*ku, *ka ‘you’ (masc. sing., bound)*ku ‘your’ (masc. sing.) (PSC)*ka, *ku (masc. sing.).k, (2s. masc. suffix)-ka (2s. masc. suffix) (Arabic)inek / nnek / -k "your" (masc. sing.)
*ki ‘you’ (fem. sing., bound)*ki ‘your’ (fem. sing.)*ki ‘you’ (fem. sing.).ṯ, (fem. sing. suffix, < *ki)-ki (2s. fem. sing. suffix) (Arabic)-m / nnem / inem "your" (fem. sing.)
*kūna ‘you’ (plural, bound)*kuna ‘your’ (pl.) (PSC)*kun ‘you’ (pl.).ṯn, *-ṯin ‘you’ (pl.)*-kn ‘you, your’ (fem. pl.)-kent, kennint "you" (fem. pl.)
*si, *isi ‘he, she, it’*is- ‘he’*Ɂusu ‘he’, *Ɂisi ‘she’*sV ‘he’sw, *suw ‘he, him’, sj, *siʲ ‘she, her’*-šɁ ‘he’, *-sɁ ‘she’ (MSA)-s / nnes / ines "his/her/its"
*ma, *mi ‘what?’*ma- ‘what?’ (NOm)*ma, *mi (interr. root)*mi, *ma ‘what?’mj ‘what?’, ‘who?’ (Arabic, Hebrew) / mu? (Assyrian) ‘what?’ma? / mayen? / min? "what?"
*wa, *wi ‘what?’*w- ‘what?’*wä / *wɨ ‘what?’ (Agaw)*wa ‘who?’wj ‘how ...!’mamek? / mamec? / amek? "how?
*dîm- / *dâm- ‘blood’*dam- ‘blood’ (Gonga)*dîm- / *dâm- ‘red’*d-m- ‘blood’ (West Chadic)jdmj ‘red linen’*dm / dǝma (Assyrian) / dom (Hebrew) ‘blood’idammen "bloods"
*îts ‘brother’*itsim- ‘brother’*itsan or *isan ‘brother’*sin ‘brother’sn, *san ‘brother’aẖ (Hebrew) "brother"uma / gʷma "brother"
*sǔm / *sǐm- ‘name’*sum(ts)- ‘name’ (NOm)*sǔm / *sǐm- ‘name’*ṣǝm ‘name’smj ‘to report, announce’*ism (Arabic) / shǝma (Assyrian) ‘name’isen / isem "name"
*-lisʼ- ‘to lick’litsʼ- ‘to lick’ (Dime (SOm))*alǝsi ‘tongue’ns, *līs ‘tongue’*lsn ‘tongue’iles "tongue"
*-maaw- ‘to die’*-umaaw- / *-am-w(t)- ‘to die’ (PSom-II)*mǝtǝ ‘to die’mwt, ‘to die’*mwt / mawta (Assyrian) ‘to die’mmet "to die"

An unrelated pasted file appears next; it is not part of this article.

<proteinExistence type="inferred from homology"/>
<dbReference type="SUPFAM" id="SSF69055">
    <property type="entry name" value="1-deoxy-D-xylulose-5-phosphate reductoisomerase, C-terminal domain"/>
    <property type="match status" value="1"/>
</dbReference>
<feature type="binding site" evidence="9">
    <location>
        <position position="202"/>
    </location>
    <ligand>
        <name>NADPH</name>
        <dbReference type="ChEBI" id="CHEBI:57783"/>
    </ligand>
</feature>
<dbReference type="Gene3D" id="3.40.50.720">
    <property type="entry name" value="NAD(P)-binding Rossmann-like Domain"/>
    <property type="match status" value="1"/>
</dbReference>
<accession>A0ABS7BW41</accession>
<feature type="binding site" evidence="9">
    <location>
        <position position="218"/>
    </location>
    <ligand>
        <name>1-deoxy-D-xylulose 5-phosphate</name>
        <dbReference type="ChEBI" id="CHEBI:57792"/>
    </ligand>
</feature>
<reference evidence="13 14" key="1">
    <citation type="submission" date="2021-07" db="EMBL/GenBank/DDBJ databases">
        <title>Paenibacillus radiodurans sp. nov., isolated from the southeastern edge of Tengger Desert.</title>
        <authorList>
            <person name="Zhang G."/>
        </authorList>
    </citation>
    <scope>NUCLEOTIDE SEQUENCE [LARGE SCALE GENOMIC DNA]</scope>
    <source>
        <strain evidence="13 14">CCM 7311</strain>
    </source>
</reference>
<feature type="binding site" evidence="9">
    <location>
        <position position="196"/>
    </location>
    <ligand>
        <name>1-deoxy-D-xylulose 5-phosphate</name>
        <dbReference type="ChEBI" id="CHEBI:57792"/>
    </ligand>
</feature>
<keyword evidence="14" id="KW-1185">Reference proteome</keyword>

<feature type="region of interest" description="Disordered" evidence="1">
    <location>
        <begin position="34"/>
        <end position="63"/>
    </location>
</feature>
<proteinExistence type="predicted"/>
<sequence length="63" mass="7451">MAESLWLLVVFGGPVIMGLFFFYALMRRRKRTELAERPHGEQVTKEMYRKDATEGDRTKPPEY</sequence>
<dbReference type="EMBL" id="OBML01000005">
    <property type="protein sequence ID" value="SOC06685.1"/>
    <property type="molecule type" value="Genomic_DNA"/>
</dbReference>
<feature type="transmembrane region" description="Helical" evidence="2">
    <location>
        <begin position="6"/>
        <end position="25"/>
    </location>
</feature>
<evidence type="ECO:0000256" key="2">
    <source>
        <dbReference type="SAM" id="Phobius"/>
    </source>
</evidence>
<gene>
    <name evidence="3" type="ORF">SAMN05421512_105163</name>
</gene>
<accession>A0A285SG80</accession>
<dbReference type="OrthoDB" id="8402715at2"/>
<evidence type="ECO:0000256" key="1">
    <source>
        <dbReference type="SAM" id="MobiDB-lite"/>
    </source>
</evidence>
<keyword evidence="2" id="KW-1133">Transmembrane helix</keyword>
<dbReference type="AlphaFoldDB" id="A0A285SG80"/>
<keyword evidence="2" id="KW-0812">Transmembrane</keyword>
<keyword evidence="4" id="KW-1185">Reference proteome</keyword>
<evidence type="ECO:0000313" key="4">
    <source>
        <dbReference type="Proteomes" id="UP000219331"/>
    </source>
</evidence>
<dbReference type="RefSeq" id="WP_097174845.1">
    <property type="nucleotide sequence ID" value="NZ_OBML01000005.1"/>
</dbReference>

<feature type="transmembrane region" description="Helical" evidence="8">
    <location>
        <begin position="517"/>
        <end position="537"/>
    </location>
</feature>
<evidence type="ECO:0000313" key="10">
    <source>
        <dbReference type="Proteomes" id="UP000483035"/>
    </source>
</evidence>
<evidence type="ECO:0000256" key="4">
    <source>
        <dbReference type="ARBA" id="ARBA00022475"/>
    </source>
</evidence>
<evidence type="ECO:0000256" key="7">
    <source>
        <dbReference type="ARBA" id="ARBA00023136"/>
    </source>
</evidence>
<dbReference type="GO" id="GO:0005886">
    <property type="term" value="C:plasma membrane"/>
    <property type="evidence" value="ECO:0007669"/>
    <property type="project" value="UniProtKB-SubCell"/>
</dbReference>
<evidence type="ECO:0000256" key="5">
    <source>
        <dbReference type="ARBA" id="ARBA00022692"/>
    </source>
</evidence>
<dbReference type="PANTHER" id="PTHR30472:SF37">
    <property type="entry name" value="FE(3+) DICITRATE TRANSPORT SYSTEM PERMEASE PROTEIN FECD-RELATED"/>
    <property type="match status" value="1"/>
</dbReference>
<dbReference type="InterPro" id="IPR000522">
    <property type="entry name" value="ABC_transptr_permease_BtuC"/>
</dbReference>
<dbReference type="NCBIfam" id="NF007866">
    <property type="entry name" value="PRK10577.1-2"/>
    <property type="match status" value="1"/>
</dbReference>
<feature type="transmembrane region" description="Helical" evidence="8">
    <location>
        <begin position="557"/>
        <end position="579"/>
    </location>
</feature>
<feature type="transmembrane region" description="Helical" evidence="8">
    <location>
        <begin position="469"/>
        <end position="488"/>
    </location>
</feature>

*-bǐn- ‘to build, to create; house’bin- ‘to build, create’ (Dime (SOm))*mǐn- / *mǎn- ‘house’; man- ‘to create’ (Beja)*bn ‘to build’; *bǝn- ‘house’*bnn / bani (Assyrian) / bana (Hebrew) ‘to build’*bn(?) (esk "to build")
There are two etymological dictionaries of Afroasiatic, one by Christopher Ehret, and one by Vladimir Orel and Olga Stolbova. The two dictionaries disagree on almost everything.[56] The following table contains the thirty roots or so (out of thousands) that represent a fragile consensus of present research:
NumberProto-Afroasiatic FormMeaningBerberChadicCushiticEgyptianOmoticSemitic
1*ʔabfather
2(ʔa-)bVrbull
3(ʔa-)dVmred, blood
4*(ʔa-)dVmland, field, soil
5ʔa-pay-mouth
6ʔigar/ *ḳʷar-house, enclosure
7*ʔil-eye
8(ʔi-)sim-name
9*ʕayn-eye
10*baʔ-go
11*bar-son
12*gamm-mane, beard
13*gVncheek, chin
14*gʷarʕ-throat
15*gʷinaʕ-hand
16*kVn-co-wife
17*kʷalykidney
18*ḳa(wa)l-/ *qʷar-to say, call
19*ḳas-bone
20*libbheart
21*lis-tongue
22*maʔ-water
23*mawVt-to die
24*sin-tooth
25*siwan-know
26*inn-I, we
27*-k-thou
28*zwrseed
29*ŝVrroot
30*šunto sleep, dream
Etymological bibliography
Some of the main sources for Afroasiatic etymologies include:
See also
References
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Citations
  1. ^ a b c d Sands 2009, pp. 559–580.
  2. ^ Katzner 2002, p. 27.
  3. ^ Robert Hetzron, "Afroasiatic Languages" in Bernard Comrie, The World's Major Languages, 2009, ISBN 113426156X, p. 545
  4. ^ Eberhard, Simons & Fennig 2021, Browse by Language Family.
  5. ^ Eberhard, Simons & Fennig 2021, Summary by language family.
  6. ^ Eberhard, Simons & Fennig 2021, Arabic.
  7. ^ a b c Ruhlen 1991, pp. 76, 87.
  8. ^ Gregersen, Edgar A. (1977). Language in Africa: An Introductory Survey. Taylor & Francis. p. 116. ISBN 978-0677043807. Retrieved 1 September 2016.
  9. ^ a b Lipiński 2001, pp. 21–22.
  10. ^ Dimmendaal 2008.
  11. ^ The New Encyclopædia Britannica, Volume 8; Volume 22. Encyclopædia Britannica. 1998. pp. 722. ISBN 978-0-85229-633-2.